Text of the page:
(−)-Epigallocatechin gallate (EGCG), a main constituent of green tea polyphenol, can act synergistically with cancer preventive agents (such as sulindac and tamoxifen) in inducing apoptosis of lung, colon and breast cancer cells.1, 2, 3 Since EGCG and green tea have a wide range of target organs and are nontoxic for animals and humans, there is growing interest in increasing the antitumor activity of cancer preventive agents in combination with EGCG or green tea.4, 5, 6 However, the molecular mechanisms responsible for the synergistic effects of cotreatment with EGCG plus cancer preventive agents are not known. Using human cDNA cancer expression array, we have found upregulated expressions of 2 genes, growth arrest and DNA damage-inducible gene 153 (GADD153) and p21WAF1, and downregulated expressions of 4 genes, T-plasminogen activator, TIMP3, IL-1β and integrin β4: All of these genes are associated with synergistic induction of apoptosis of human non-small-cell lung carcinoma (NSCLC) cell line PC-9 by cotreatment with EGCG plus sulindac.7 Treatment with either EGCG or sulindac alone did not affect these gene expressions. Since upregulation of GADD153 gene expression was so dramatic among the affected genes, we became interested in what part the upregulation of GADD153 gene plays in synergistic induction of apoptosis by combination with EGCG plus cancer preventive agents.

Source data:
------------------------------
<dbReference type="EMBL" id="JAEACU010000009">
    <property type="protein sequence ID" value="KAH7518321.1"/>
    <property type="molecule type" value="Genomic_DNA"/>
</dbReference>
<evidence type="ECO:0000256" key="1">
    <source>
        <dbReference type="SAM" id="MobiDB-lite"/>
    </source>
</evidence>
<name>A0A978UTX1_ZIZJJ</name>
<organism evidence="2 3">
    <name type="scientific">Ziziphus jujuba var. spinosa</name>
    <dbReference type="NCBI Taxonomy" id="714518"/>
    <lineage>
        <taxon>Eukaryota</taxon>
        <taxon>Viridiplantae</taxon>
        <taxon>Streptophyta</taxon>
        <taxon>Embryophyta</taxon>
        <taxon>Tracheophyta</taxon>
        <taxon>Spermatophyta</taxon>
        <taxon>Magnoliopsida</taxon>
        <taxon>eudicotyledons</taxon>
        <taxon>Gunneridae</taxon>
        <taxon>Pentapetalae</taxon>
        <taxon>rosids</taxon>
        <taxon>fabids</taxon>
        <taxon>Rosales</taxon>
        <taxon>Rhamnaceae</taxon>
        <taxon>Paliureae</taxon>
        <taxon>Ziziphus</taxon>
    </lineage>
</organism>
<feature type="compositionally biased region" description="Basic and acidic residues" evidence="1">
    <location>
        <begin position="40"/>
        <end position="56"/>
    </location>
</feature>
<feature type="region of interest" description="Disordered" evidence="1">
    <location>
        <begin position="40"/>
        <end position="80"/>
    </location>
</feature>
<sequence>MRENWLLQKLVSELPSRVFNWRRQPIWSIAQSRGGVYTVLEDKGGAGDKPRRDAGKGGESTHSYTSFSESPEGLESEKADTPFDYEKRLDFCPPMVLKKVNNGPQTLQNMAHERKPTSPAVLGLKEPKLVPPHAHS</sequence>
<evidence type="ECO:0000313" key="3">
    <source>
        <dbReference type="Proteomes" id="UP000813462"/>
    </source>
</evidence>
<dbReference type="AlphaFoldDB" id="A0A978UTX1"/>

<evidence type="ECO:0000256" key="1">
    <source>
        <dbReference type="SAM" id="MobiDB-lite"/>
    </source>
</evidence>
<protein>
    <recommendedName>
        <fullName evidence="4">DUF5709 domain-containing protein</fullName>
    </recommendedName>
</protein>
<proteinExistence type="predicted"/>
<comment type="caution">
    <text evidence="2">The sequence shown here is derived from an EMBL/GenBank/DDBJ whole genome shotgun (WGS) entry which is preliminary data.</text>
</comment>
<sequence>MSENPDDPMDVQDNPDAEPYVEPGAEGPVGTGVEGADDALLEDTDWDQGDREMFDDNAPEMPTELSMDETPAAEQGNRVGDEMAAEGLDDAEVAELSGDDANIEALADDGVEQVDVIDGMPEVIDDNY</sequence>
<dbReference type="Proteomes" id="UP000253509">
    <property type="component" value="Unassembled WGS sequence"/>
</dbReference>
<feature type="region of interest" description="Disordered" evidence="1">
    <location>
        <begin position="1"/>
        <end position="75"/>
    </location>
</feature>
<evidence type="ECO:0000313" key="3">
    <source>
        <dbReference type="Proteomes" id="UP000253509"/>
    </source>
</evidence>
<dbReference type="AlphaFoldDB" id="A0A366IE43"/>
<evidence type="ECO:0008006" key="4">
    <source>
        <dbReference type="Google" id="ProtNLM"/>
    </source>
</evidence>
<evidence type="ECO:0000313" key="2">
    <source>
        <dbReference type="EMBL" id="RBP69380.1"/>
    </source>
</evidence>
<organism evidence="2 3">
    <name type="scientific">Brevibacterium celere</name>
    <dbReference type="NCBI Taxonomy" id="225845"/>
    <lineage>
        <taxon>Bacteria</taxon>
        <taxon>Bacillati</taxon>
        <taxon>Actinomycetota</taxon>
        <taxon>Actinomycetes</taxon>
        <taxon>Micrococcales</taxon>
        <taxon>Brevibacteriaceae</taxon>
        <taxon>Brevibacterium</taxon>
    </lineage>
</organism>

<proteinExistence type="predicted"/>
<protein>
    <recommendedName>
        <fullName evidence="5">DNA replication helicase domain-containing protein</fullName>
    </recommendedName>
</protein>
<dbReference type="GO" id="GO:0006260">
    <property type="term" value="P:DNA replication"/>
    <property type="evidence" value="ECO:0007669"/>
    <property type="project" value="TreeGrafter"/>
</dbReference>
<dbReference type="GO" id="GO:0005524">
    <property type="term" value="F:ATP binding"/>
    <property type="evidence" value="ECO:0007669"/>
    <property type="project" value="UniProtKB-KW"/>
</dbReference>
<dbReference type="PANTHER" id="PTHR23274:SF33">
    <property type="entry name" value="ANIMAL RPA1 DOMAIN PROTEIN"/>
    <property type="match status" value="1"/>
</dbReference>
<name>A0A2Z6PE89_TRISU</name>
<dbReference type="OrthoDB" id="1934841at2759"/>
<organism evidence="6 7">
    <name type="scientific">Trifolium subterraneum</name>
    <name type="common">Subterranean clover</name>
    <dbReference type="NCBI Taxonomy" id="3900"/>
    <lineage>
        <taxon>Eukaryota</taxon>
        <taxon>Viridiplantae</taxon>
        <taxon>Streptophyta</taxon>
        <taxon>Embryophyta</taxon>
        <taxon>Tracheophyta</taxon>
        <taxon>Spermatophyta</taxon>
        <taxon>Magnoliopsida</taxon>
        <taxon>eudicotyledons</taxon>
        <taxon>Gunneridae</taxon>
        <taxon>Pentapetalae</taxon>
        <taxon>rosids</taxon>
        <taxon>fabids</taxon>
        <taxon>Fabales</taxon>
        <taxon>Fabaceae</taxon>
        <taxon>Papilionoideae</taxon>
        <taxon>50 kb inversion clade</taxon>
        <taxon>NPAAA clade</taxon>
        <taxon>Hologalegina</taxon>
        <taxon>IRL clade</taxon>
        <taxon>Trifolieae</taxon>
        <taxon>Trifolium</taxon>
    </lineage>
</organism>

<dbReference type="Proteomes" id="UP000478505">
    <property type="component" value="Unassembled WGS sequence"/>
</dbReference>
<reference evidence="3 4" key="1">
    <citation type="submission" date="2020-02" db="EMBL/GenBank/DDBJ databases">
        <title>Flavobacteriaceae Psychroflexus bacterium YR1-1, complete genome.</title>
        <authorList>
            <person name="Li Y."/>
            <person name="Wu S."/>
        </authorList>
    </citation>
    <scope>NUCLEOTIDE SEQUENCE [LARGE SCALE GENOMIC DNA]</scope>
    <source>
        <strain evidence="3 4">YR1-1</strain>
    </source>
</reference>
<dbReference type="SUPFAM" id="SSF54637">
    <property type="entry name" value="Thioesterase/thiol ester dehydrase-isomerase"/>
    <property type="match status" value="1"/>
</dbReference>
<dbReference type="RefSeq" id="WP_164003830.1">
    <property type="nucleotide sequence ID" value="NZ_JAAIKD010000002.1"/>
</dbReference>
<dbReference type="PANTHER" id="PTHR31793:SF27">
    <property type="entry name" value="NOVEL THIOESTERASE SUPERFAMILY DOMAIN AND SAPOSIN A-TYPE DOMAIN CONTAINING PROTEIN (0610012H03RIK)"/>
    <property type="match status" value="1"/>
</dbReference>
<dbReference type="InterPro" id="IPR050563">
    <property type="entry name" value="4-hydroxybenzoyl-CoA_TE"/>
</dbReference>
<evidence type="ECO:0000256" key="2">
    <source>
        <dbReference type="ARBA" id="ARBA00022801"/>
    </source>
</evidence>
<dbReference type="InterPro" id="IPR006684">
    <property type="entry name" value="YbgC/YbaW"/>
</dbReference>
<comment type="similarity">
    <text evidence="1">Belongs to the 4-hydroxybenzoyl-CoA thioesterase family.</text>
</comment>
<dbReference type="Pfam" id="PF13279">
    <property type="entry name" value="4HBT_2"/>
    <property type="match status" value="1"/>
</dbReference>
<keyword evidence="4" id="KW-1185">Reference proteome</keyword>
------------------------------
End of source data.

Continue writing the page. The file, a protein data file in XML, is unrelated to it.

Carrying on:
GADD153, also as known as CHOP (C/EBP homology protein), is a transcription factor belonging to the CCAAT/enhancer binding protein (C/EBP) family.8GADD153 gene expression is highly upregulated in the cells as a result of various stress conditions, such as oxidative stress, endoplasmic reticulum stress, glucose deprivation and treatment with DNA damaging agents.9 Transfection of GADD153 gene into various different cancer cell lines induces apoptosis without any stress inducing factors, indicating that GADD153 is directly involved in the regulation of apoptosis.10 Furthermore, it has been reported that GADD153 protein plays an important role in the induction of apoptosis of cancer cells treated with N-(4-hydroxyphenyl)retinamide (4HPR), a synthetic retinoid, as a retinoic acid receptor-independent pathway.11, 12 In addition to 4HPR, various cancer preventive agents—such as curcumin, thiazolidinedione (an agonist of peroxisome proliferator-activated receptor-γ) and phenethylisothiocyanate—induced apoptosis of cancer cells mediated through upregulation of GADD153 gene.13, 14, 15 These results strongly suggest that overexpression of GADD153 gene is a new molecular mechanism of antitumor activity by cancer preventive agents. This allowed us to conceive that upregulation of GADD153 gene would play a key part in cancer prevention in combination with EGCG plus cancer preventive agents. To clarify our hypothesis, we first examined whether high upregulation of GADD153 gene expression and synergistic induction of apoptosis would be observed in combination with EGCG plus cancer preventive agents other than sulindac. For this experiment, we chose celecoxib as a candidate, since celecoxib, a cyclooxygenase-2 (COX-2) selective nonsteroidal antiinflammatory drug (NSAID), is thought to be a promising preventive agent for colon and lung cancer.16 We then examined the significance of GADD153 gene expression in synergistic induction of apoptosis by looking at signaling pathway.